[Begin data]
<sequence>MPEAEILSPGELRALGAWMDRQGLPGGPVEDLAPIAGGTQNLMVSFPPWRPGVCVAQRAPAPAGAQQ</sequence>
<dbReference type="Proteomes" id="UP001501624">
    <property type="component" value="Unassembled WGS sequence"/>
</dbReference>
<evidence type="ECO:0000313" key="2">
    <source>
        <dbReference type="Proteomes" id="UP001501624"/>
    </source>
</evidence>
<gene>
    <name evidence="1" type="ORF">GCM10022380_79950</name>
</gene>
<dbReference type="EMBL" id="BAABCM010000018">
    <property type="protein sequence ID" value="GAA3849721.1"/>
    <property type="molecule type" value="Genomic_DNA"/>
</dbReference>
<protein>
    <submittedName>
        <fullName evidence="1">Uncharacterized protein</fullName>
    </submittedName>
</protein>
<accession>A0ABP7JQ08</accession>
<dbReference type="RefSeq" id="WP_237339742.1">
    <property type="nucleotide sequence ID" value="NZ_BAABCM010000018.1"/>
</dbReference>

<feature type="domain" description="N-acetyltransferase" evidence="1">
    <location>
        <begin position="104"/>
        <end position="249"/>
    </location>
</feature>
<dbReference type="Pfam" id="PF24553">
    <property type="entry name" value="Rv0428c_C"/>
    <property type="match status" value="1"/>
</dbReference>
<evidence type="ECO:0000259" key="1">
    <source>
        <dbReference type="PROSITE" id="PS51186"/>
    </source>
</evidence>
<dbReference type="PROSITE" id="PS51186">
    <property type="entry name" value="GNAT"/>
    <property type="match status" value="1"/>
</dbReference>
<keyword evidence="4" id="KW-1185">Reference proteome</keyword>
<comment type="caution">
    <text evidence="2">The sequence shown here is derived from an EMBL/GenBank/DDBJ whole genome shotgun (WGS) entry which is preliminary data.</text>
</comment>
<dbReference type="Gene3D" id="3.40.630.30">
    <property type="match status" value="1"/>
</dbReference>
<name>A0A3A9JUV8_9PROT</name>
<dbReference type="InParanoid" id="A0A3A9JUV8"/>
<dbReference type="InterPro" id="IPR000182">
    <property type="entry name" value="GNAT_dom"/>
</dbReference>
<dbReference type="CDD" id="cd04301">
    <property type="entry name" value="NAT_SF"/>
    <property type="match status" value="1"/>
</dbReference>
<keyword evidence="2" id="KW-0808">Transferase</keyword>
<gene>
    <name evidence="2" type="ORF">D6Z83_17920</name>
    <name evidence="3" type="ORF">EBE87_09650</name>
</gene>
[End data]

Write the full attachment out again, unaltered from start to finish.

<sequence>MPEAEILSPGELRALGAWMDRQGLPGGPVEDLAPIAGGTQNLMVSFPPWRPGVCVAQRAPAPAGAQQ</sequence>
<dbReference type="Proteomes" id="UP001501624">
    <property type="component" value="Unassembled WGS sequence"/>
</dbReference>
<evidence type="ECO:0000313" key="2">
    <source>
        <dbReference type="Proteomes" id="UP001501624"/>
    </source>
</evidence>
<gene>
    <name evidence="1" type="ORF">GCM10022380_79950</name>
</gene>
<dbReference type="EMBL" id="BAABCM010000018">
    <property type="protein sequence ID" value="GAA3849721.1"/>
    <property type="molecule type" value="Genomic_DNA"/>
</dbReference>
<protein>
    <submittedName>
        <fullName evidence="1">Uncharacterized protein</fullName>
    </submittedName>
</protein>
<accession>A0ABP7JQ08</accession>
<dbReference type="RefSeq" id="WP_237339742.1">
    <property type="nucleotide sequence ID" value="NZ_BAABCM010000018.1"/>
</dbReference>

<feature type="domain" description="N-acetyltransferase" evidence="1">
    <location>
        <begin position="104"/>
        <end position="249"/>
    </location>
</feature>
<dbReference type="Pfam" id="PF24553">
    <property type="entry name" value="Rv0428c_C"/>
    <property type="match status" value="1"/>
</dbReference>
<evidence type="ECO:0000259" key="1">
    <source>
        <dbReference type="PROSITE" id="PS51186"/>
    </source>
</evidence>
<dbReference type="PROSITE" id="PS51186">
    <property type="entry name" value="GNAT"/>
    <property type="match status" value="1"/>
</dbReference>
<keyword evidence="4" id="KW-1185">Reference proteome</keyword>
<comment type="caution">
    <text evidence="2">The sequence shown here is derived from an EMBL/GenBank/DDBJ whole genome shotgun (WGS) entry which is preliminary data.</text>
</comment>
<dbReference type="Gene3D" id="3.40.630.30">
    <property type="match status" value="1"/>
</dbReference>
<name>A0A3A9JUV8_9PROT</name>
<dbReference type="InParanoid" id="A0A3A9JUV8"/>
<dbReference type="InterPro" id="IPR000182">
    <property type="entry name" value="GNAT_dom"/>
</dbReference>
<dbReference type="CDD" id="cd04301">
    <property type="entry name" value="NAT_SF"/>
    <property type="match status" value="1"/>
</dbReference>
<keyword evidence="2" id="KW-0808">Transferase</keyword>
<gene>
    <name evidence="2" type="ORF">D6Z83_17920</name>
    <name evidence="3" type="ORF">EBE87_09650</name>
</gene>